The Informer: When a positive test means you're free to play tennis

Viral shredding, vaccine fairness and trapped chinese gold miners are some of the stories in today's Covid Informer.
Viral shredding, vaccine fairness and trapped chinese gold miners are some of the stories in today's Covid Informer.

Viral shedding. Have you heard that one yet?

The phrase has previously been used to describe traces of Covid-19 in the sewage system.

Today it took a gigantic leap into the Covid lexicon when Daniel Andrews announced positive test results for cases linked to the Australian Open had been reclassified as 'shedding' rather than actively infected.

The reclassification means close contacts of viral shedding cases could be released from hard lockdown - allowing them to train, coach, watch tennis and take selfies outdoors.

An. Absolute. Game. Changer.

Now, what is viral shedding? The Conversation published something back in November which sheds (sorry!) some light. Written by experts in virology they said there is no simple way to determine whether a person is shedding infectious virus. Swabbed samples, which is the method of testing available to you and me, certainly wouldn't work.

Presumably blood screening is being provided to those reclassified cases. Fantastic if you have the means to access it. Not so much for those who don't have a medical team on their books.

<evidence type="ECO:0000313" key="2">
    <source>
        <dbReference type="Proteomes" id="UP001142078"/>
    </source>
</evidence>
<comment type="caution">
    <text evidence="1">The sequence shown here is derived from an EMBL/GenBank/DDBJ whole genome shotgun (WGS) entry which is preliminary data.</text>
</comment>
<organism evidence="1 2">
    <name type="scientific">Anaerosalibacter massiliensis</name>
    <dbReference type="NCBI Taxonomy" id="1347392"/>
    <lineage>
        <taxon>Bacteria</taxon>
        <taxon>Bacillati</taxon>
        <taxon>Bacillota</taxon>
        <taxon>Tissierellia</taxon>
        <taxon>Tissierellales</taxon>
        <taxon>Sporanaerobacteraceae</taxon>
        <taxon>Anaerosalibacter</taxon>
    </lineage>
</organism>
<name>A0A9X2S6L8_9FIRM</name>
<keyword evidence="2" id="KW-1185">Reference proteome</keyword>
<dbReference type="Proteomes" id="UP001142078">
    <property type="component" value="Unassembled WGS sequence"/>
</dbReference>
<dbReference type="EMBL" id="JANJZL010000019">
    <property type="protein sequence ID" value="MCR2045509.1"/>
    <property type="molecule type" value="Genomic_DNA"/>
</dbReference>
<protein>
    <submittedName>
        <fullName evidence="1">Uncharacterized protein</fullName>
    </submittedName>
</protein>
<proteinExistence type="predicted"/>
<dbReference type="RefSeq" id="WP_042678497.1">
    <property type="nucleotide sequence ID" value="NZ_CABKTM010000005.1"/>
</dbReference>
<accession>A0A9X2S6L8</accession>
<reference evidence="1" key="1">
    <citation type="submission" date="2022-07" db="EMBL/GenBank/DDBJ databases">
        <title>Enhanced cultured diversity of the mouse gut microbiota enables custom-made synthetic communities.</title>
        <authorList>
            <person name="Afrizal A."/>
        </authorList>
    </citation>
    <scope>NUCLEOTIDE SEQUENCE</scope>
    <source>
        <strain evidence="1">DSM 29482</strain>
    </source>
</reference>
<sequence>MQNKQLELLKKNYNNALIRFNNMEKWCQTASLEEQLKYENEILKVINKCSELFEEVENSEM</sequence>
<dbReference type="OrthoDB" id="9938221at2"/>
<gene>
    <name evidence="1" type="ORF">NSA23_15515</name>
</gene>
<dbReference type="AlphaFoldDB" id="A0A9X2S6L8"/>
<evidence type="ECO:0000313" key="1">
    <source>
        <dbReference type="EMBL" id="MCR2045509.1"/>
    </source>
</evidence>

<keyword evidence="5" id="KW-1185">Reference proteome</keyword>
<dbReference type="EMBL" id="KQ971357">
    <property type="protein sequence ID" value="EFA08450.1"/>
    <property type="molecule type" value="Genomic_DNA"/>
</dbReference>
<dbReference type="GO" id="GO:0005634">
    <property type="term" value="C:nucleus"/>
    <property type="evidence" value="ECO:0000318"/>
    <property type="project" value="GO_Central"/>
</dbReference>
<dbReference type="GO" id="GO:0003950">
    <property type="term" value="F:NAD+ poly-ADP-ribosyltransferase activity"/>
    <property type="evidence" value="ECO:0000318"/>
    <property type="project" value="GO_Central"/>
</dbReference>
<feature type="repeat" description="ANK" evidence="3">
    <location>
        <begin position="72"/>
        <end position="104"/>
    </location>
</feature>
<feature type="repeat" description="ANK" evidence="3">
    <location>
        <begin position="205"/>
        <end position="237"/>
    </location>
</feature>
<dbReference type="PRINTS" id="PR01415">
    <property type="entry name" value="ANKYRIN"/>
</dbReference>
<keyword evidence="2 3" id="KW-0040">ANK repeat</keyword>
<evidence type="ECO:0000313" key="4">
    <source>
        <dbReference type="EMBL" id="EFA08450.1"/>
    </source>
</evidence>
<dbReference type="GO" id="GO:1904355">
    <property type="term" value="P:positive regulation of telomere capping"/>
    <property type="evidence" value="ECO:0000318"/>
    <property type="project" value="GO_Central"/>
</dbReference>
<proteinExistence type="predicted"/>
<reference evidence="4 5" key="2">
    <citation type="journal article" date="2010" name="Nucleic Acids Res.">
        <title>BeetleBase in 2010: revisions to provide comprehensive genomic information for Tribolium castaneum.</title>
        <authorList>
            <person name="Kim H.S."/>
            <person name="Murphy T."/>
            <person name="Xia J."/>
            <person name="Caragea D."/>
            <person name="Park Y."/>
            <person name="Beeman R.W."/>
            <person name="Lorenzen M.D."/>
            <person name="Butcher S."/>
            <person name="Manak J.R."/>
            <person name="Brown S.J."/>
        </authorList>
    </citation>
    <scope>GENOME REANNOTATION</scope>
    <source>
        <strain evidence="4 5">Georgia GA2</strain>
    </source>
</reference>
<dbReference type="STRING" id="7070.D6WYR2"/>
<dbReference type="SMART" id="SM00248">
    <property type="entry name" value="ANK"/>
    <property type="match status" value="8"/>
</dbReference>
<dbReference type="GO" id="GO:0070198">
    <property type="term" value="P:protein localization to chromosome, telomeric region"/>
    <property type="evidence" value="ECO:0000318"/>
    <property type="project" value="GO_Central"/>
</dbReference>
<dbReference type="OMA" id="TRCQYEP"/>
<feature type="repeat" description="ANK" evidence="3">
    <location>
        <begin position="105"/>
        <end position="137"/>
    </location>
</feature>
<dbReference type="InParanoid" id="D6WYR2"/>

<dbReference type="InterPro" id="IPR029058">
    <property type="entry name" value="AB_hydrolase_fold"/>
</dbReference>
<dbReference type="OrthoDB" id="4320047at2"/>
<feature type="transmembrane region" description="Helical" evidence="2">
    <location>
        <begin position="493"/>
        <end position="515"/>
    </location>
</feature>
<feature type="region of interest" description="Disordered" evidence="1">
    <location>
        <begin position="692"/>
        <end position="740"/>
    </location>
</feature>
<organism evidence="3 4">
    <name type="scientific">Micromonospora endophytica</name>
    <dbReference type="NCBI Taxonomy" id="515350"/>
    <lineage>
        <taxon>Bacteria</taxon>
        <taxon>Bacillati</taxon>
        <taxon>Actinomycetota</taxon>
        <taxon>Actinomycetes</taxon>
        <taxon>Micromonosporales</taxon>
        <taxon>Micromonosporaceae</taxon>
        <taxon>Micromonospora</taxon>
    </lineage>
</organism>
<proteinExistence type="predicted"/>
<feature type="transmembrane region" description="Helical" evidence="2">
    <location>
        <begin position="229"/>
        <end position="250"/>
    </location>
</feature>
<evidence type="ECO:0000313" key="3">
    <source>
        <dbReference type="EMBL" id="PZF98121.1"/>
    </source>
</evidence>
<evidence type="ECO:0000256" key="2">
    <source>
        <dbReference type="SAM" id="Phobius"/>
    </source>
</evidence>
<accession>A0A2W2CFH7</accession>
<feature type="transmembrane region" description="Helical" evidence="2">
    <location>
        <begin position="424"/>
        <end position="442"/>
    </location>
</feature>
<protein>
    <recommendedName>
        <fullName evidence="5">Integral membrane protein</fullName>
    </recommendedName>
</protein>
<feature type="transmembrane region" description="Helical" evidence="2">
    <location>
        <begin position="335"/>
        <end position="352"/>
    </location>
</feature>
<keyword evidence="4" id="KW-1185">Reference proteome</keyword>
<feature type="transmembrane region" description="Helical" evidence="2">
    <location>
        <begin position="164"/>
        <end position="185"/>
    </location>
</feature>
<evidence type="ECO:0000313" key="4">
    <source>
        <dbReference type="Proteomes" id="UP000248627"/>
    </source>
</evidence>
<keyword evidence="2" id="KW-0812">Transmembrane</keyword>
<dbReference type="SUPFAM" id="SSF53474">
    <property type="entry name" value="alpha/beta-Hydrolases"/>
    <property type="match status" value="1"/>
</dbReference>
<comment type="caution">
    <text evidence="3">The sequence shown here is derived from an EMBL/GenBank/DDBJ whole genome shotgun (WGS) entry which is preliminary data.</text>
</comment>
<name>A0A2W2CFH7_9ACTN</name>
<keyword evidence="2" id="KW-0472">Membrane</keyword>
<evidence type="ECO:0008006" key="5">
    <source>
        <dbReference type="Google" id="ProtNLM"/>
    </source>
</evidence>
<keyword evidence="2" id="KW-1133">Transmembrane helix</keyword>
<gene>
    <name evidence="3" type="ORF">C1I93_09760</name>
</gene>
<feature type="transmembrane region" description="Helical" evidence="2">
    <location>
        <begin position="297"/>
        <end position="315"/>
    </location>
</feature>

Does this mean a whole new level of testing to avoid quarantine has been opened up to those who can afford it? Watch this space.

Meanwhile Scott Morrison noted that Australia will be one of the last industrialised countries to roll out its immunisation program as every effort is made to make sure the process is safe.

Australia is in the luxurious position to have a choice. Today the World Health Organisation warned the 'world faces a catastrophic moral failure' because of unequal Covid vaccine policies. Tedros Adhanom Ghebreyesus described how 39 million vaccine doses had been given in 49 richer countries but one poor nation had only 25 doses.

In other news a group of miners who were trapped underground a week ago after an explosion in a Chinese gold mine are still alive.

Of the 22 miners trapped, 11 have been located in high levels of underground water 600m from the entrance. The race is now on to get them out.

For anyone stuck in hotel quarantine right now, things could be a whole lot worse.

Today's Informer was written by Gayle Tomlinson, ACM's head of audience.

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